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Athens Recreation Advisory Board seeks stability, new members

The Athens Recreation Advisory Board, which is a committee that advises city administration in matters relating to the recreational use of any land or buildings owned by the city, hopes to solidify a set Board and reduce the turnover of members. 

Mayor Steve Patterson is responsible for recommending members to be appointed to the committee and presenting the individuals to the city council for a vote. The seven appointed members serve a three-year term and receive no compensation for their service. 

However, due to vacancies on the Board, an opportunity for community members who are interested in serving can submit an application that includes their interest in the position. The current members would review the applications and present their thoughts to the chair of the Board, Daniel Brown. 

City Council’s representative of the Board, Alan Swank, D-4th Ward, said it has had an exceptional turnover rate in the last few years. 

“Right now we only have one person on the Board who has served more than six months,” Swank said. “Hopefully we could get a Board that we can stay consistent for a couple or three years and build some momentum.”

As the Board’s council representative, Swank serves as a liaison between the two. Prior to serving on council, Swank was a board member for several years and was also its chair. 

Swank explained how the board’s members are supposed to familiarize themselves with the community’s recreational needs and conduct research on ways of improvement. However, the board strictly serves as advisers, not decision-makers, Swank said. 

“(The Board is) supposed to be representing the citizens of Athens but that doesn't necessarily mean that's going to become the law of the land,” Swank said. 

One of the most recently appointed Board members, Anne L’Heureux, who is also an Athens Middle School Physical Education teacher, expressed enthusiasm to begin working within the Board because it will provide an opportunity to serve as a voice for community members. 

“I see myself as a connector to people and organizations that will be helpful in accomplishing the goals of the Board,” L’Heureux wrote in an email. “This area is all about helping one another, we want good experiences for our kids and for ourselves and I hope to be able to use the relationships I have made over the years to build those bridges.”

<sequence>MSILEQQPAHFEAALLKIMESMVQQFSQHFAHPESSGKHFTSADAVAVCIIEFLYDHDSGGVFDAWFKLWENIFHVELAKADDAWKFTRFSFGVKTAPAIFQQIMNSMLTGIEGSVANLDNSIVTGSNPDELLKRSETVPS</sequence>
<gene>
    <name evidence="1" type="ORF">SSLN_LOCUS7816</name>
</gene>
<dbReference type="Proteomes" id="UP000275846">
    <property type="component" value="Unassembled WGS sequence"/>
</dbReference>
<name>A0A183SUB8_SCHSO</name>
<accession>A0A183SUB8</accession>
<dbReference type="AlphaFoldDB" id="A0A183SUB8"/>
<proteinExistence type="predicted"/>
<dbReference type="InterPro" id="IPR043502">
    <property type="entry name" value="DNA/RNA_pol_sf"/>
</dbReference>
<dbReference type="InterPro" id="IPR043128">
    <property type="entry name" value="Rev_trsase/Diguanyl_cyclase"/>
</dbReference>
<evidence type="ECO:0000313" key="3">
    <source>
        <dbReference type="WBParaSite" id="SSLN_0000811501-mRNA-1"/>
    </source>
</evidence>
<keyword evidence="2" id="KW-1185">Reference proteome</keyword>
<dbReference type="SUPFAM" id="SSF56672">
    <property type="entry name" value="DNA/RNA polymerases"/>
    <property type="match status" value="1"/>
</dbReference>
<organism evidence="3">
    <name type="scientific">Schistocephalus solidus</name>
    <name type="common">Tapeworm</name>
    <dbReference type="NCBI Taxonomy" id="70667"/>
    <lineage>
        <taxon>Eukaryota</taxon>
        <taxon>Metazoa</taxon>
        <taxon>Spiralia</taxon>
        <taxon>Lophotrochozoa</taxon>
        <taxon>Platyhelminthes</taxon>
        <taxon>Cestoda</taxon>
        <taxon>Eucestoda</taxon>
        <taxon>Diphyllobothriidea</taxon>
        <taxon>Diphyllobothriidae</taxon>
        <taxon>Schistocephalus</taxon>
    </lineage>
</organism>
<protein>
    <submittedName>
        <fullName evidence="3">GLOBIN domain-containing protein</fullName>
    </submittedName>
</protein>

Another recently appointed member, Megan Russell, an Ohio University English instructor, wants to bring unique viewpoints that can serve as an inclusive voice in future projects. 

“Recreation spaces, and all spaces in Athens for that matter, should be for everyone regardless of their identity,” Russell wrote in an email.

Similarly, L’Heureux wants the Board to continue actively serving the diverse Athens community and is confident the board will be able to be representative of all community members. 

“Representation matters and I see the Board actively sourcing people to represent the various sides of the Athens Community,” L’Heureux wrote in an email. “While the members are well rounded in their backgrounds, they are also experts in specific fields, this should help in making future plans for our community to benefit our lifelong Athenians and University members.”

Patterson said there are many opportunities for students associated with the board, and there are a number of jobs already posted on the city’s employment page that may interest students. 

However, Russell said many students may not be familiar with how to get involved with the Board and understands it can be difficult to connect local Athens matters to university students. 

“In my experience, OU students aren't always aware of the opportunities available beyond campus,” Russell wrote in an email. “I hope that myself and the other board members with ties to the University can continue to include the student population in our various projects and plans.”

One issue Swank wants to see the Board address is a partnership with the Athens City School District. Swank said he believes it’s important to support the strengthening of youth and high school sports. 

Currently, Patterson said the Board is working toward implementing more soccer spaces, restroom facilities, and new tennis and pickleball courts. Patterson also said there should be new programming through the community center supported by the Board.


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